Official journal of the Netherlands Ornithologists' Union
|Swennen C. (1976) Populatie-structuur en voedsel van de Eidereend (Somateria mollissima) in de Nederlandse Waddenzee. ARDEA 64 (3-4): 311-371|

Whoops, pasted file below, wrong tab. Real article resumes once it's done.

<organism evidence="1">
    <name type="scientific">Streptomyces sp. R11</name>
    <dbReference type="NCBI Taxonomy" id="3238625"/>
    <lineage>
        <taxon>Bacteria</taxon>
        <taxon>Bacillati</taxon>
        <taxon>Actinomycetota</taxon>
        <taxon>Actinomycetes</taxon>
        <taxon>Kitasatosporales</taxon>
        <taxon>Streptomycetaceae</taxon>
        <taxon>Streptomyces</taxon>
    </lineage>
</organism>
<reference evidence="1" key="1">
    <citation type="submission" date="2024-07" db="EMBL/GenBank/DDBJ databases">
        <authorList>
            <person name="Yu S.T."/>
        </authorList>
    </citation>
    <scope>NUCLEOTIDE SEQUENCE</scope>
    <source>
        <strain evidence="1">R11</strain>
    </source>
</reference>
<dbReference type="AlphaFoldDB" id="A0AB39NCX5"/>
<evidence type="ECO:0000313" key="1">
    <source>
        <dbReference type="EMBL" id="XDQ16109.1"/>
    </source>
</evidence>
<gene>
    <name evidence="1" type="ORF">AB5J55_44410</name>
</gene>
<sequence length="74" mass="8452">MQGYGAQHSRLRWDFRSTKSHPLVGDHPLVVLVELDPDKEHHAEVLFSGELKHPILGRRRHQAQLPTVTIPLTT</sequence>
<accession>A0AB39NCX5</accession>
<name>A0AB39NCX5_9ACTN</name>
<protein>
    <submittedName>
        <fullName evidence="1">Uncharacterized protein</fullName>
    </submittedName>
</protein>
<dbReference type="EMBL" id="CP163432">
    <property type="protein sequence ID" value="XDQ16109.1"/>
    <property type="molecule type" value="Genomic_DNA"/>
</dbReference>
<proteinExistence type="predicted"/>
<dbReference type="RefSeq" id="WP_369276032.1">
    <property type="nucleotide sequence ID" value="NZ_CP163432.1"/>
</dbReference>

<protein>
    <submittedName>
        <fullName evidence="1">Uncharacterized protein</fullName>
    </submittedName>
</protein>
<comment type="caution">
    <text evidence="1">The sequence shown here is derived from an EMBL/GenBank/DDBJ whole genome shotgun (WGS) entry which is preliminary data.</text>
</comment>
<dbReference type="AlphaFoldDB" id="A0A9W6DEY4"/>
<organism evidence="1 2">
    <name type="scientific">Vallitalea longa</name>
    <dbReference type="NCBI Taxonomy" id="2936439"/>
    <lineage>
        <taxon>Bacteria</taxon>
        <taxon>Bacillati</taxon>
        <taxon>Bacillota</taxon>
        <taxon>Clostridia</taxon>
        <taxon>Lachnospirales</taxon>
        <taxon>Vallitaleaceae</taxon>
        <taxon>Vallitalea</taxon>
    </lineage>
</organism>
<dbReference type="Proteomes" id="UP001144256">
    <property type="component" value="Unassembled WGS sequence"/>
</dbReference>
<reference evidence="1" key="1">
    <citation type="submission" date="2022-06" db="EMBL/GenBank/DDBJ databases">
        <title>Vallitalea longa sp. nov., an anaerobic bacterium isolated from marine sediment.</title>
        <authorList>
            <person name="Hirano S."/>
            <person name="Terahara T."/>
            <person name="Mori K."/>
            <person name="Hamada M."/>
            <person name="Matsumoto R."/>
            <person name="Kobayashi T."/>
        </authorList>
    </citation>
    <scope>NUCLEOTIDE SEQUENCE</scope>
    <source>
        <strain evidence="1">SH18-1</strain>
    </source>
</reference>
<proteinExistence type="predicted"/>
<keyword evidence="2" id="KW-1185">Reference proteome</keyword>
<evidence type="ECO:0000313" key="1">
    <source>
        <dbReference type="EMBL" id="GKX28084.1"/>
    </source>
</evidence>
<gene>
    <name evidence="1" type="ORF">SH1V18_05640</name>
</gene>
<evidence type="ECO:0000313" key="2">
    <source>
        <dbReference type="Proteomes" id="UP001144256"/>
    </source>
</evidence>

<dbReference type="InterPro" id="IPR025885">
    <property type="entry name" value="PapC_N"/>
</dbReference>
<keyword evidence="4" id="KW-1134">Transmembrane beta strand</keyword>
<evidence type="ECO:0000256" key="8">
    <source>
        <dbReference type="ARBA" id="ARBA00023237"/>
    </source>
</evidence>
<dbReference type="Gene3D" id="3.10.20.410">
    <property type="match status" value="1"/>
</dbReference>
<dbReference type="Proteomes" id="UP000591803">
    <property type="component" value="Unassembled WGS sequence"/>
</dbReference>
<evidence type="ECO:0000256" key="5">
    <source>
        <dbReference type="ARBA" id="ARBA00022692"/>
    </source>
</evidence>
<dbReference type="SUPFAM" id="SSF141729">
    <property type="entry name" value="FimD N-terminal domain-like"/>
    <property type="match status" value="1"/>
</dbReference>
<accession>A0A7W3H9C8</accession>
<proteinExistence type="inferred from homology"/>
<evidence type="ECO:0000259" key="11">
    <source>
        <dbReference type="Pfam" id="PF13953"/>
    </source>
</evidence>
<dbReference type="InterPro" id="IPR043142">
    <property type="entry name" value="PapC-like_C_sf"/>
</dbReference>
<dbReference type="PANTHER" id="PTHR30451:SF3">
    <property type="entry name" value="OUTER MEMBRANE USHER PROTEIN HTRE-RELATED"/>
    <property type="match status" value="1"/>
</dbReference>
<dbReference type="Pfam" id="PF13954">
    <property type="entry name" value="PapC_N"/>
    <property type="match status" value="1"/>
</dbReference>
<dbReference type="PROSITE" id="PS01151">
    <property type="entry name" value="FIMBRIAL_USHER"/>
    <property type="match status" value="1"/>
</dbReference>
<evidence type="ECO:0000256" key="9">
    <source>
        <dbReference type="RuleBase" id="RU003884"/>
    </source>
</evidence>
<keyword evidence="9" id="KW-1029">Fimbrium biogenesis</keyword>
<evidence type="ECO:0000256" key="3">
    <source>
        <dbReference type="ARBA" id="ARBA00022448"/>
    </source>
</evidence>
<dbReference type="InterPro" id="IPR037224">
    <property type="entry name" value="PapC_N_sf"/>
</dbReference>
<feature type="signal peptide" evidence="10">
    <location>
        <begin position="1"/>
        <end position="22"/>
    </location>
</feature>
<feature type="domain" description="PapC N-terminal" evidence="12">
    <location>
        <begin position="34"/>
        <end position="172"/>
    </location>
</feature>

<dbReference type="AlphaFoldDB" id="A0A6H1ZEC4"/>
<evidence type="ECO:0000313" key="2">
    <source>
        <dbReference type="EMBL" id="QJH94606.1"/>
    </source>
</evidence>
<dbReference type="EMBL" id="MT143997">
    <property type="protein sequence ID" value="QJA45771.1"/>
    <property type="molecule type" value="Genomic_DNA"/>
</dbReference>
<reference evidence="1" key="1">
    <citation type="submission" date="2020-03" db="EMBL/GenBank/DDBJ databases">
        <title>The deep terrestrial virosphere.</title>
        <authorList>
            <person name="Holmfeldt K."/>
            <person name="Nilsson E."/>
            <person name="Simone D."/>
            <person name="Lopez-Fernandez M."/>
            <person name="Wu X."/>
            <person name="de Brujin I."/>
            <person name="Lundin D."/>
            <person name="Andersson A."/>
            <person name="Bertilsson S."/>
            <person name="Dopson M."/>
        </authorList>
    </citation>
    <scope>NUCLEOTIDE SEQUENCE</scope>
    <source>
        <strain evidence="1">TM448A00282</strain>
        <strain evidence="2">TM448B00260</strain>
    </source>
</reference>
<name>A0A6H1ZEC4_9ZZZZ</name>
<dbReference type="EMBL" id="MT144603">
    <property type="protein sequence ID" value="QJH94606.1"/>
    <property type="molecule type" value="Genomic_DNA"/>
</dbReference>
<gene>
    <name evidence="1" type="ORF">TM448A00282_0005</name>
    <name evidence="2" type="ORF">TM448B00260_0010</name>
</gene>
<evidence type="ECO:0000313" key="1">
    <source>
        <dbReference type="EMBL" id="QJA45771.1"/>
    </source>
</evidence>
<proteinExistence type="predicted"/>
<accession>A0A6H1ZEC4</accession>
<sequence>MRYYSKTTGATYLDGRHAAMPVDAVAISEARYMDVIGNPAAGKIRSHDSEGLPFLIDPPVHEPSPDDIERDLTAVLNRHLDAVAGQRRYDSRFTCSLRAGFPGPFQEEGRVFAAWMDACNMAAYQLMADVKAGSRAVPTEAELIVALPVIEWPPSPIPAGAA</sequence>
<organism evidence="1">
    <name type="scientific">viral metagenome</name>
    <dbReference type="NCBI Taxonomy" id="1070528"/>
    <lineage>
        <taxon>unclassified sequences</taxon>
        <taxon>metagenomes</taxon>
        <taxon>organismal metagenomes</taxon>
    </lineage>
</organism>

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The establishment of the Common Eider as a breeding bird in the Wadden Sea area is of fairly recent date. Starting with the first settlement on Sylt between 1785 and 1805 there are four periods during which successful colonisation occurred (Table 1, Fig. 1). At first new colonies turned up on the North-Frisian islands, then, skipping the East-Frisian islands, Eiders also settled on the Dutch or West-Frisian islands (Joensen 1973, Bauer & Glutz 1969, Wilcke 1956). The size of the Dutch colonies increased quickly. In 1930 there were 30 nests on the island of Vlieland; in 1940 they had increased to 350. After 1940 new colonies also appeared on the other Dutch islands and in 1950 the total number of nests was appr. 1,140. In 1960 there were as many as 5,750 nests, but then a severe decline set in (Swennen 1972) caused by a huge mortality among breeding ducks due to poisoning by pesticides, taken up with food before the breeding season started. The poison had been discharged into the river Rhine and subsequently transported northwards by the residual currents along the Dutch coast into the Wadden Sea. Mortality was especially heavy in the western part of the Wadden Sea nearest to the Rhine outflow and tended to decrease to the east (Fig. 2). Discharge of the pesticides concerned was discontinued in 1965 and after 1968 no cases of this particular poisoning have been observed. In 1968 when the effect of the poisoning was at its maximum only 1,329 nests were left but after that year a gradual recovery had been recorded (Table 2). Figure 3 represents the course of events in the two main colonies, those on the islands of Vlieland and Terschelling. The more recent Terschelling colony in particular demonstrates clearly the above cited events, namely a period of exponential increase, a strong decrease due to poisoning during the sixties, followed by a period of renewed increase. The Vlieland colony, the elder of the two, had a starting phase with less than 10 nests in the period between 1906 and 1928. After the breeding area had been given the status of a nature reserve, including guarding during the breeding season, a phase of exponential increase set in, lasting till 1937, when the numbers became more or less stationary till about 1944. Since that year the development was more or less similar to that on Terschelling. Development in the North Frisian colonies included a good many ups and downs. At the end of the sixties some 860 nests were counted, divided over several colonies. This remarkably slow increase as compared to the Dutch colonies is probably due to shooting in the Danish waters. Every winter the number of Eiders killed in Denmark is at least 7 times that of the local breeding populations and includes a high proportion of winter visitors (Paludan 1962, Joensen 1974). In the Netherlands the Eider is protected all the year round. On the Dutch Frisian Islands many nests are built under or near shrubs with a height of +.to 1+, metres. They are seldom found under higher deciduous trees present on the islands. However, on the island of Vlieland many Eiders nest till in the centre of both low and higher coniferous plantations. Moreover, nests are built in heather, marram, reed-beds and, to a smaller extent, on salt marshes and on the debris washed ashore by winter floods. Females tend to nest in subsequent seasons not only on the same island, but also more or less in the same place. In over 97% of the cases studied the nesting site of a female was found less than 100 m from the spot in the preceding year (Table 3). Contrary to the statement of Bauer & Glutz (1969), a high percentage of nests were even found in the same hollow in subsequent seasons. A study with experimental hollows, provided with fragments of egg-shell, or empty, indicated that the Common Eider shows a strong tendency to nest in an existing hollow. Whether these hollows were natural and contained old nests or were experimental ones, and whether they contain egg-shell fragments proved to be unmaterial (Table 4). Though the ducks tend to return to the same part of the colony and use old nests, this does not mean that they always use their 'own' nest. In the Vlieland colony the flea Ceratophyllus garei is found in practically all nests. After hatching hundreds of larvae crawl about in the litter, which pupate in the bottom of the nest and spend the winter there, as shown by sampling. There are no indications that the Eider is much+ troubled by these ectoparasites or that it influences breeding results. The fleas are scarce or absent in the nests in dry marram dunes. Ringing results point to a complicated composition of the Eider population in the Dutch Wadden Sea. Adult ducks, adult drakes and immature birds all show different distributional patterns through the year. The ducks present during the breeding time in adult plumage breed, moult and winter in the Wadden Sea area, and may be considered as permanent residents. (Figs. 5 and 6). Most drakes present during the breeding season in adult plumage (criteria: no juvenile feathers left, complete white wedge on the head), of which it may be supposed that they have mated with the breeding ducks, are recovered in later years in the same colony during the breeding season. Some drakes, however, join other colonies as shown by ring recoveries (Fig. 9). Recoveries from Sweden and Finland date from the breeding season and those from Danish waters mainly from the winter months. For all seasons, however, the majority of the recoveries come from the Dutch Wadden Sea area. Therefore, the ringing results indicate a considerable bond with the place of ringing and the majority of the drakes to behave as residents. However, a certain degree of 'abmigration' does exist, after which the bird behaves completely as belonging to the Baltic population (Table 6). The Eiders ringed ad ducklings show the first two calendar years a certain amount of dispersion, mainly into a SW direction. The farthest recovery was 1,170 km away from the place of birth. However, again a considerable part of the immature birds tend to winter in the Wadden Sea. After reaching maturity the distribution of the ringed ducklings is clearly different between sexes. From 113 controls of nest-caught ducks and from recoveries it appears that, with very few exceptions, the females nest in or near their place of birth (Fig. 13). In contrast, there are very few recoveries from the drakes during the breeding season near their place of birth. With 44 recoveries from abroad against only 23 from the Wadden area their pattern of distribution is clearly different from that of the ducks. Since Finland gives already 32 recoveries during the breeding season it is clear that the majority of the drakes have no particular bond with the colony, in which they hatched (Fig. 14). This behaviour of young drakes, in combination with a tendency to abmigration of older drakes, wil1 promote genetic exchange between colonies in widely different places. In this connection the statement by Milne & Robertson (1965) that the Ythan estuary in Scotland is inhabited by a group of Eiders showing genetic isolation, differing from neighbouring birds in migrational behaviour and in the composition of protein in the eggs, needs further confirmation. In the breeding season numerous immature birds spend the summer near the Dutch colonies. Their numbers are often the same or exceed the number of breeding birds. Part of them are local young birds, but the majority comes from elsewhere. Ringing recoveries point to a Baltic origin of these birds (Figs. 7 and 10). The total number of Eiders, immatures and adults during the breeding season amounts to 20,000-30,000. In this period they stay near the coast (Fig. 16), some visit the shore at high tide. During moulting they are less tied to the shore (Fig. 17), while the total number of birds seems to increase slightly. Four recoveries in August and September from mature ducks ringed in the Baltic area may point to a moulting migration to the Dutch waters (Fig. 15, Table 10). Moreover our own breeding birds and immature summer visitors moult in the Dutch Wadden Sea (Fig. 8, 11, Table 7). In winter the Eider clearly avoids the coast (Fig. 18), only immature and sick birds keep near the shore. The numbers at that time exceed 100,000, a multiple of numbers in summer. Besides the native breeding birds, the summer visitors and moulting birds there are numerous migrants arriving from abroad. Ringing recoveries point to the Baltic area as the home of those winter visitors (Fig. 15, Tables 8, 9, 10). There is no reason to assume a recent change in behaviour as mentioned by Bauer & Glutz (1969) from the fact that the local breeding population winters in the Wadden Sea. Already in the previous century the Eider was a numerous winter visitor, while summer visitors were observed as early as 1863. The statement by Taverner (1959, 1963, 1967) that the birds wintering off the shore of Southern England are mainly Dutch breeding birds, is probably based on an incorrect interpretation of ringing and counting data. Since the birds off the English coasts are mainly immature birds they can hardly come from the Netherlands, as the survival of chicks in our colonies is very low (Swennen, in prep.). Most of them wil1 be offspring of the Baltic Sea population which, according to Almkwist et al. (1975) comprises 297,000 pairs. In comparison, the total Dutch breeding population is with about 4000 pairs very small. If only +% of the Baltic immatures wander slightly beyond Danish, German and Dutch waters, the winter visitors in coastal waters of Southern England could be accounted for. The diets of mature Eiders in the Dutch Wadden Sea was studied by direct observations, by examining stomachs of shot birds (Table 13, 14, Fig. 19), birds found drowned in fishing nets (Table IS), birds found dead, and by investigating spontaneous vomits, vomits of fleeing birds, and faeces. Some of these methods gave insufficient or too selective information, others met with practical difficulties. The faeces gave a good picture of the preys eaten. Fresh faeces could be collected over the whole area during low tide crossing by ship or rubber boat to the banks and tidal flats where the Eiders rested. The average weight of the faeces collected per specimen corresponded with the average weight of the indigestible parts from the food in the shot birds. Therefore the droppings of a single bird, whatever the volume might be, were considered to represent one 'meal'. It appeared that most of the meals consisted of one prey species only. If they were mixed, estimation was made of the respective flesh volume. Meals consisting of more than 3 prey species were booked as 'mixed'. Species representing less than 10% of a meal were left out in the final composition. If they should have been included the list of prey species would have been extended with algae, hydroids, barnacles and other epibionts of the real prey species, not representing a real contribution to the energy requirement of the Eiders. Samples were collected in areas which held at least 500 Eiders. During 3 years 4,441 Eider 'meals' have been collected in various places in the Wadden Sea. No clear seasonal variation in the main food components was found. Molluscs predominate; crustaceans take the second place (Table 16). In agreement with their occurrence in the Wadden Sea Cardium edule and Mytilus edulis each comprise 40% of the diet. The part of 6%, provided by Carcinus maenas, is more than the part this species contributes to the total biomass of the Wadden Sea benthos, according to Beukema (1976). This may point to a preference for crabs by the Eider. Observations on mussel-beds show that the mussels taken by Eiders are well below the average size. Captive Eiders, presented with cockles, also showed that the birds select the smaller sizes, though shells measuring 49 mm could still be swallowed by both sexes (Fig. 20). It also appeared that selection took place against irregular shell-surfaces (Table 17). This may be due to the risk connected with swallowing big, hard or sharp objects. Indeed three dead Eiders showed severe injuries of the stomach wall due to hard remains of a crab and mussels, respectively, and Cottam (1939) published a photograph of an Eider in which a slightly too-big mussel had got stuck between tongue and palate. In the Wadden Sea feeding takes place during short periods alternating with preening and resting periods of 10-20 minutes. Moreover there are longer resting periods of 1+-5 (10) hours, often coinciding with high or low tide. In some cases the birds were observed to feed during the night. Feeding activity of birds in captivity was registered by means of a photo-electric cell. The start of daily feeding activity shifted from half an hour before sunrise in January to half an. hour after sunrise in June. The end of the feeding period was much more irregular than the beginning. Often the animals went on till long after sunset, sometimes they stopped in the afternoon and fed again during some hours in the night. There was no connection between nocturnal activity and moon phase. After a good deal of nightly feeding activity there used to be longer resting periods during the day. In winter the part played by nocturnal activity was greater than in summer with the result that the average feeding time per 24 hours is more or less the same (Table 16). The rate at which undigested parts of various preys pass through the digestive tract was found to be slightly over an hour (Table 19). One bird produced the first faeces 58 minutes after filling the gullet, after 86 minutes faeces production stopped. Then the amount of excreted shell fragments was already practically the same as the weight of the shells the bird had eaten. Since marine molluscs are swallowed whole, it means that the alimentary system has to deal with a considerable amount of superfluous matter. For one swallowed cockle about half the weight is water, slightly less than half the weight is shell, 1 to 2% is salt and only 2-3% is flesh (Table 21). Considering the great differences in condition index or flesh volume of the molluscs in the area between winter and summer (Table 21, Beukema 1975) it is remarkable to find that the largest numbers of Eiders visit the area during the period that the condition of the molluscs is lowest. Therefore the largest total consumption coincides with the period in which the birds have to eat twice the number of prey animals to arrive at the same flesh consumption as during summer. The daily food consumption was determined with captive Eiders. These birds were kept for a number of years in an aviary, the bottom of which consisted of a basin measuring 4 9 0.6 m and filled with running seawater. The food given was natural food collected in the Wadden Sea. In 273 experiments, lasting 24 hours, the consumption of cockles was determined exactly. Daily variation proved to be considerable. There was no clear connection with either the weight of the birds, the season and the temperature, the latter varying between 1 and 17ŚC. On average the daily consumption was found to be 106.8 g cockle-flesh (ash-free dry weight), with an average weight of the birds of 2,200 g (Table 22). Assuming an extra 30% food uptake in free-living birds, more exposed to wind, waves and tides and searching actively for food, the food uptake of the Eider would be 138 g ash-free dry weight of 750 Kcal per bird per day. The average number of Eiders in the Dutch Wadden Sea will be about 63,000. Their total annual consumption will therefore be 63,000 x 365 x 138 g dry flesh (or 720 Kcal) = 3.2 x 106 kg or 16.5 x 109 Kcal. This is about Y, of the consumption of all carnivorous birds in the area, which is estimated at 10 x 106 kg or 52x 109 Kcal (Swennen 1974, 1975). For the whole Dutch Wadden Sea this works out at an average consumption by the Eider of 1.2g ash free dry weight or 6.2 Kcal per m2 per year. This is in the same order of magnitude as the food consumption of the Shore Crab Carcinus maenas in this area (Klein Breteler 1976).